The London Assembly has released its Smart London Plan, which highlights how innovative technologies can be used...
to help sustain future growth of the capital.
The plan will look into smart technologies through a series of challenges to encourage entrepreneurs, research and businesses to develop creative solutions using open data.
By 2030, the Mayor’s Office predicts the population of London will reach 10,000,000. This projection will require at least another 641,000 jobs, a further 800,000 homes, and more than 600,000 extra passengers will need to travel by public transport at peak times.
“London is an open data pioneer," said Nigel Shadbolt, chairman of the London Data Institute. "The London Datastore was one of the first platforms of its kind, and the products and services that have been built using it have delivered direct social, economic and environmental benefits to Londoners. By placing open data at its core, the Smart London Plan becomes an important catalyst for opening up more data in a usable and accessible form.”
Smart London Plan highlights
- A Smart London Innovation Network will bring London’s entrepreneurs and innovators together with the organisations delivering and financing London’s new infrastructure and services.
- A Smart London Innovation Challenge will ask entrepreneurs, researchers, businesses and Londoners to develop creative solutions to challenges posed by the growth of the capital.
- Increasing uptake of computer science in schools and doubling the number of businesses taking on technology apprenticeships.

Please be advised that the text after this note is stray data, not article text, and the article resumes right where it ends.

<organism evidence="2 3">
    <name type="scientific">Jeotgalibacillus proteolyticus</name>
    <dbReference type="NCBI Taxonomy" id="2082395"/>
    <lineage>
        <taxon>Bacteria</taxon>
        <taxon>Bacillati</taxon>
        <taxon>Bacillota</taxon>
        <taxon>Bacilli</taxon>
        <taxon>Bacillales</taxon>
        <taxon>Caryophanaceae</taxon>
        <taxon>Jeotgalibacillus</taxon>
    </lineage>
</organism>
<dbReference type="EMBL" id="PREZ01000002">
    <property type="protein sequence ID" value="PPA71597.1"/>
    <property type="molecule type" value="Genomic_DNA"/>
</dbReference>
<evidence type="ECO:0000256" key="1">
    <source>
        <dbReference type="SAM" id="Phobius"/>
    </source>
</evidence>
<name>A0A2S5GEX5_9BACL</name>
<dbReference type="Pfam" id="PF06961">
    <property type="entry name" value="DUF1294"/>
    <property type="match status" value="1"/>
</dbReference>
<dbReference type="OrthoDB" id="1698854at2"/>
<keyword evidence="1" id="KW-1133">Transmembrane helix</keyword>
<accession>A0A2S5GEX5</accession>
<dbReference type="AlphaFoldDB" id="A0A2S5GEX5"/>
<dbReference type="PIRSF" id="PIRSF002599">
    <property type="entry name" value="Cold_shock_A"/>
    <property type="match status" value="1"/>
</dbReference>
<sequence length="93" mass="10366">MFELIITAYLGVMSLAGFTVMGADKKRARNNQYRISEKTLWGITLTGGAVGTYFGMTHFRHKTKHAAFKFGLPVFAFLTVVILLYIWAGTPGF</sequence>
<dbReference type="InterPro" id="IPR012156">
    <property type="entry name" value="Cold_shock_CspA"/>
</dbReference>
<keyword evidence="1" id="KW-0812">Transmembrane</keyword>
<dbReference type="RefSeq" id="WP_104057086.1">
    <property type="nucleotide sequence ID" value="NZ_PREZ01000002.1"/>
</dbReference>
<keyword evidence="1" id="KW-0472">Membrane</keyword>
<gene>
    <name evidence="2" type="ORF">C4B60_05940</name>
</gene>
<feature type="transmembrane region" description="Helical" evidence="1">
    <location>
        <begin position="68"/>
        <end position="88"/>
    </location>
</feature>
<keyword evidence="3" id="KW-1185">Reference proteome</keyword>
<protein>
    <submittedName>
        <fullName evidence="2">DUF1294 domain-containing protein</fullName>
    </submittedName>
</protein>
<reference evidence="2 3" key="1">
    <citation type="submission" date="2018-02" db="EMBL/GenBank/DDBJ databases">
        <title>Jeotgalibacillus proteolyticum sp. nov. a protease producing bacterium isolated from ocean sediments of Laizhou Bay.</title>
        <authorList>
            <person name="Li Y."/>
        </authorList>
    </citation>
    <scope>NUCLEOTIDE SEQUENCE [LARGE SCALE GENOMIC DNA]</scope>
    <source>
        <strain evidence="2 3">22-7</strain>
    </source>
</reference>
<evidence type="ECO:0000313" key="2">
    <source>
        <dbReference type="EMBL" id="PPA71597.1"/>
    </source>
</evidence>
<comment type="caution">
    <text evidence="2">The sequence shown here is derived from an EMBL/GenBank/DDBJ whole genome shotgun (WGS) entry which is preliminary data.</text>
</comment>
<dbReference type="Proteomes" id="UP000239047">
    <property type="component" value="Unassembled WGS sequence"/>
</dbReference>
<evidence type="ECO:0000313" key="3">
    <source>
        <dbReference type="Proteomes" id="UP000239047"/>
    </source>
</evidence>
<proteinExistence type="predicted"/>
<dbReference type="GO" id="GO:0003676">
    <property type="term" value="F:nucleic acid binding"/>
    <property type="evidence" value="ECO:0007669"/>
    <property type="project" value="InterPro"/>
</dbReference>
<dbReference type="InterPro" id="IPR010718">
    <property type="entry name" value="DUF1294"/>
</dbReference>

- Ensuring London has one of the fastest wireless networks in the world.
- Working with London’s boroughs on "smart approaches" to shared challenges through freeing London’s local level data and scaling up innovations across London.
- Creating a Smart London export programme that will sell London’s expertise to the world.
Earlier this year, London mayor Boris Johnson established a board of digital experts to create the Smart London Plan to tackle the concerns about the growing population.
David Gann CBE, vice-president for development and innovation at Imperial College London and chair of the Smart London Board, said London was better placed than other cities around the word to exploit current technological innovations.
“Our world-class universities, Tech City cluster and pioneering citizens endow the capital with a peerless combination of specialist talent,” said Gann. “The Smart London Plan provides the leadership we need to secure London’s future for next-generation digital infrastructure to create a smarter city.”
The assembly has chosen the Queen Elizabeth Olympic Park to showcase the Smart London Plan.
Today, the mayor unveiled plans to transform the park into a “digital environment” to showcase how digital technology can improve the way we experience cities. The park will be a testing ground for the new digital technologies, including transport systems and energy services.
The park already uses smart technologies to provide zero carbon renewable energy, and it would also be used to track residents’ energy use. It is using the iCITY one million square foot datacentre to support the growth of London’s tech scene.
The mayor has called on all Londoners, businesses and universities to provide feedback on the plan online.